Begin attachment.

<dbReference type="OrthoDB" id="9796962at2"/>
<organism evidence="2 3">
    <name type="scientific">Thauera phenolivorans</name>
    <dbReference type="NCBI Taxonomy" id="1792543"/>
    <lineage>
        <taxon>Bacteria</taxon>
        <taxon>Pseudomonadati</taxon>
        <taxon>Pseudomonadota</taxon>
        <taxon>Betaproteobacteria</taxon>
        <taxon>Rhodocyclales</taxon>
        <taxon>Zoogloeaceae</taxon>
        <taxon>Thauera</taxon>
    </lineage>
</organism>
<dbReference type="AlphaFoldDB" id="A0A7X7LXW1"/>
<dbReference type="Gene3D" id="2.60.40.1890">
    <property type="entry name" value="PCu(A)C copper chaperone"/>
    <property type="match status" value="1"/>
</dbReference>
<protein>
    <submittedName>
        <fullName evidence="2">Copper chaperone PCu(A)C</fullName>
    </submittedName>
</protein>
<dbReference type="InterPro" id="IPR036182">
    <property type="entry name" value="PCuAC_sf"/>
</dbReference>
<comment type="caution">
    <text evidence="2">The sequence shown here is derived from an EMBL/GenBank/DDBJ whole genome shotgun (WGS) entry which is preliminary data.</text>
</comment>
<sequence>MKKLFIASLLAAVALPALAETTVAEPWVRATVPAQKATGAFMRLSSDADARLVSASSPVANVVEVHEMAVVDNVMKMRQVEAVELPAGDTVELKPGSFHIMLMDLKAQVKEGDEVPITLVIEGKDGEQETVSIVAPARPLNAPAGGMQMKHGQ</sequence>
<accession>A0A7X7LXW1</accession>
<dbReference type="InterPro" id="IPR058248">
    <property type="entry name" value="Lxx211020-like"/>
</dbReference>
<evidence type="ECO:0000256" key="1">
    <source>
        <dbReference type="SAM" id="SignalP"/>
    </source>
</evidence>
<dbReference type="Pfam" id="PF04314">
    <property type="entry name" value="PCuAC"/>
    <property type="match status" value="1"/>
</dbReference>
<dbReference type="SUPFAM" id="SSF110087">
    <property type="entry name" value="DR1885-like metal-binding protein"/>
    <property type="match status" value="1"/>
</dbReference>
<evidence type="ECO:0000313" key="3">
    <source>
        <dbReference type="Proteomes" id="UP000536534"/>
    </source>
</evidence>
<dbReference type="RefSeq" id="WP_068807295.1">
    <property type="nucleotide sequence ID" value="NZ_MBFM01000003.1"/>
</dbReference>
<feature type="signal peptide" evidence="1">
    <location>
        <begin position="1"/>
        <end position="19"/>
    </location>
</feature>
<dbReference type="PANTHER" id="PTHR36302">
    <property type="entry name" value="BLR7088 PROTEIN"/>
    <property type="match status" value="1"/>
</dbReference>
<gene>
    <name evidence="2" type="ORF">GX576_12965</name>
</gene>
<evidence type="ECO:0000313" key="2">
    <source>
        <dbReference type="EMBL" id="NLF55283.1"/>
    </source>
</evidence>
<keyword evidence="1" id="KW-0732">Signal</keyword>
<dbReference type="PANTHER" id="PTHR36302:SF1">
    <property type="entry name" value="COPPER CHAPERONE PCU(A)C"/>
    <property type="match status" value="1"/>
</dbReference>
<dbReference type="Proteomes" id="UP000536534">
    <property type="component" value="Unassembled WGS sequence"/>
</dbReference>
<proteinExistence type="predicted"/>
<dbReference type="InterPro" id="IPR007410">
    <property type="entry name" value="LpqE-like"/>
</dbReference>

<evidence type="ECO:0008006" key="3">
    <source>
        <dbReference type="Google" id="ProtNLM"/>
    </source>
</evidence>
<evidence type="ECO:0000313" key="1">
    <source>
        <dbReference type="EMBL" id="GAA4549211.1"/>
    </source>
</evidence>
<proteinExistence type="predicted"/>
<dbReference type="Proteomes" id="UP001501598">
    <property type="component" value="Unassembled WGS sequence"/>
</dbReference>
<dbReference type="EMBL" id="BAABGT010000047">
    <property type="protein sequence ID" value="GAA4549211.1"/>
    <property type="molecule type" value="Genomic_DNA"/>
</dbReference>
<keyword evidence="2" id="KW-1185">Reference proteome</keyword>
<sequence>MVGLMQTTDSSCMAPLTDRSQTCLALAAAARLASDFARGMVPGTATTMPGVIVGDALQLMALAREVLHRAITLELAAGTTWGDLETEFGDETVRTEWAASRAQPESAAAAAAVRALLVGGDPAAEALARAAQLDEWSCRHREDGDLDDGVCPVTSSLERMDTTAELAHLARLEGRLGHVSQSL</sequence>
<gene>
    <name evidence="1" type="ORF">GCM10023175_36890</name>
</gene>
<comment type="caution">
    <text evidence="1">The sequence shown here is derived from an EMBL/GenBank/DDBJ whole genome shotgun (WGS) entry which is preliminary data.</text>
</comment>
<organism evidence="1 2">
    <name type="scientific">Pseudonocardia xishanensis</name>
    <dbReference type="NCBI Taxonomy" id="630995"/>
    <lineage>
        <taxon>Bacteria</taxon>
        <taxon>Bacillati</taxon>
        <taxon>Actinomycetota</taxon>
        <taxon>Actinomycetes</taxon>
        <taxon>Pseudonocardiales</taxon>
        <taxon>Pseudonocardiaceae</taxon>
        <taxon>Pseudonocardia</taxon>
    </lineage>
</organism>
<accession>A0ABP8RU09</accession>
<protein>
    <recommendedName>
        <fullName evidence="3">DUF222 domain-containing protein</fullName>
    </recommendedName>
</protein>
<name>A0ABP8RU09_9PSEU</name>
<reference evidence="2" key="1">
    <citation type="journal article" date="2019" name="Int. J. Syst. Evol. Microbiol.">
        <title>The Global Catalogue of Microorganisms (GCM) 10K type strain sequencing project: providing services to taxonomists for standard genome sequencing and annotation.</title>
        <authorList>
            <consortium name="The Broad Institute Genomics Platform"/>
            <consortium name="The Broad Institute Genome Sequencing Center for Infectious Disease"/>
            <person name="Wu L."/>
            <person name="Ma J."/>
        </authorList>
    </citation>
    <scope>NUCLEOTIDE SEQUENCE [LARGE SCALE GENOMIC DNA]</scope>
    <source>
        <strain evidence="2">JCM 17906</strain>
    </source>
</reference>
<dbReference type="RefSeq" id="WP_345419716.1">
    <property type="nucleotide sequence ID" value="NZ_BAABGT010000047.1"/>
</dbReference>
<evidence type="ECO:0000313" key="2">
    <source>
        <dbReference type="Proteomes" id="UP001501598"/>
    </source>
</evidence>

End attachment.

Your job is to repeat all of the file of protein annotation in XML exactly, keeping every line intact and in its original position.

<dbReference type="OrthoDB" id="9796962at2"/>
<organism evidence="2 3">
    <name type="scientific">Thauera phenolivorans</name>
    <dbReference type="NCBI Taxonomy" id="1792543"/>
    <lineage>
        <taxon>Bacteria</taxon>
        <taxon>Pseudomonadati</taxon>
        <taxon>Pseudomonadota</taxon>
        <taxon>Betaproteobacteria</taxon>
        <taxon>Rhodocyclales</taxon>
        <taxon>Zoogloeaceae</taxon>
        <taxon>Thauera</taxon>
    </lineage>
</organism>
<dbReference type="AlphaFoldDB" id="A0A7X7LXW1"/>
<dbReference type="Gene3D" id="2.60.40.1890">
    <property type="entry name" value="PCu(A)C copper chaperone"/>
    <property type="match status" value="1"/>
</dbReference>
<protein>
    <submittedName>
        <fullName evidence="2">Copper chaperone PCu(A)C</fullName>
    </submittedName>
</protein>
<dbReference type="InterPro" id="IPR036182">
    <property type="entry name" value="PCuAC_sf"/>
</dbReference>
<comment type="caution">
    <text evidence="2">The sequence shown here is derived from an EMBL/GenBank/DDBJ whole genome shotgun (WGS) entry which is preliminary data.</text>
</comment>
<sequence>MKKLFIASLLAAVALPALAETTVAEPWVRATVPAQKATGAFMRLSSDADARLVSASSPVANVVEVHEMAVVDNVMKMRQVEAVELPAGDTVELKPGSFHIMLMDLKAQVKEGDEVPITLVIEGKDGEQETVSIVAPARPLNAPAGGMQMKHGQ</sequence>
<accession>A0A7X7LXW1</accession>
<dbReference type="InterPro" id="IPR058248">
    <property type="entry name" value="Lxx211020-like"/>
</dbReference>
<evidence type="ECO:0000256" key="1">
    <source>
        <dbReference type="SAM" id="SignalP"/>
    </source>
</evidence>
<dbReference type="Pfam" id="PF04314">
    <property type="entry name" value="PCuAC"/>
    <property type="match status" value="1"/>
</dbReference>
<dbReference type="SUPFAM" id="SSF110087">
    <property type="entry name" value="DR1885-like metal-binding protein"/>
    <property type="match status" value="1"/>
</dbReference>
<evidence type="ECO:0000313" key="3">
    <source>
        <dbReference type="Proteomes" id="UP000536534"/>
    </source>
</evidence>
<dbReference type="RefSeq" id="WP_068807295.1">
    <property type="nucleotide sequence ID" value="NZ_MBFM01000003.1"/>
</dbReference>
<feature type="signal peptide" evidence="1">
    <location>
        <begin position="1"/>
        <end position="19"/>
    </location>
</feature>
<dbReference type="PANTHER" id="PTHR36302">
    <property type="entry name" value="BLR7088 PROTEIN"/>
    <property type="match status" value="1"/>
</dbReference>
<gene>
    <name evidence="2" type="ORF">GX576_12965</name>
</gene>
<evidence type="ECO:0000313" key="2">
    <source>
        <dbReference type="EMBL" id="NLF55283.1"/>
    </source>
</evidence>
<keyword evidence="1" id="KW-0732">Signal</keyword>
<dbReference type="PANTHER" id="PTHR36302:SF1">
    <property type="entry name" value="COPPER CHAPERONE PCU(A)C"/>
    <property type="match status" value="1"/>
</dbReference>
<dbReference type="Proteomes" id="UP000536534">
    <property type="component" value="Unassembled WGS sequence"/>
</dbReference>
<proteinExistence type="predicted"/>
<dbReference type="InterPro" id="IPR007410">
    <property type="entry name" value="LpqE-like"/>
</dbReference>

<evidence type="ECO:0008006" key="3">
    <source>
        <dbReference type="Google" id="ProtNLM"/>
    </source>
</evidence>
<evidence type="ECO:0000313" key="1">
    <source>
        <dbReference type="EMBL" id="GAA4549211.1"/>
    </source>
</evidence>
<proteinExistence type="predicted"/>
<dbReference type="Proteomes" id="UP001501598">
    <property type="component" value="Unassembled WGS sequence"/>
</dbReference>
<dbReference type="EMBL" id="BAABGT010000047">
    <property type="protein sequence ID" value="GAA4549211.1"/>
    <property type="molecule type" value="Genomic_DNA"/>
</dbReference>
<keyword evidence="2" id="KW-1185">Reference proteome</keyword>
<sequence>MVGLMQTTDSSCMAPLTDRSQTCLALAAAARLASDFARGMVPGTATTMPGVIVGDALQLMALAREVLHRAITLELAAGTTWGDLETEFGDETVRTEWAASRAQPESAAAAAAVRALLVGGDPAAEALARAAQLDEWSCRHREDGDLDDGVCPVTSSLERMDTTAELAHLARLEGRLGHVSQSL</sequence>
<gene>
    <name evidence="1" type="ORF">GCM10023175_36890</name>
</gene>
<comment type="caution">
    <text evidence="1">The sequence shown here is derived from an EMBL/GenBank/DDBJ whole genome shotgun (WGS) entry which is preliminary data.</text>
</comment>
<organism evidence="1 2">
    <name type="scientific">Pseudonocardia xishanensis</name>
    <dbReference type="NCBI Taxonomy" id="630995"/>
    <lineage>
        <taxon>Bacteria</taxon>
        <taxon>Bacillati</taxon>
        <taxon>Actinomycetota</taxon>
        <taxon>Actinomycetes</taxon>
        <taxon>Pseudonocardiales</taxon>
        <taxon>Pseudonocardiaceae</taxon>
        <taxon>Pseudonocardia</taxon>
    </lineage>
</organism>
<accession>A0ABP8RU09</accession>
<protein>
    <recommendedName>
        <fullName evidence="3">DUF222 domain-containing protein</fullName>
    </recommendedName>
</protein>
<name>A0ABP8RU09_9PSEU</name>
<reference evidence="2" key="1">
    <citation type="journal article" date="2019" name="Int. J. Syst. Evol. Microbiol.">
        <title>The Global Catalogue of Microorganisms (GCM) 10K type strain sequencing project: providing services to taxonomists for standard genome sequencing and annotation.</title>
        <authorList>
            <consortium name="The Broad Institute Genomics Platform"/>
            <consortium name="The Broad Institute Genome Sequencing Center for Infectious Disease"/>
            <person name="Wu L."/>
            <person name="Ma J."/>
        </authorList>
    </citation>
    <scope>NUCLEOTIDE SEQUENCE [LARGE SCALE GENOMIC DNA]</scope>
    <source>
        <strain evidence="2">JCM 17906</strain>
    </source>
</reference>
<dbReference type="RefSeq" id="WP_345419716.1">
    <property type="nucleotide sequence ID" value="NZ_BAABGT010000047.1"/>
</dbReference>
<evidence type="ECO:0000313" key="2">
    <source>
        <dbReference type="Proteomes" id="UP001501598"/>
    </source>
</evidence>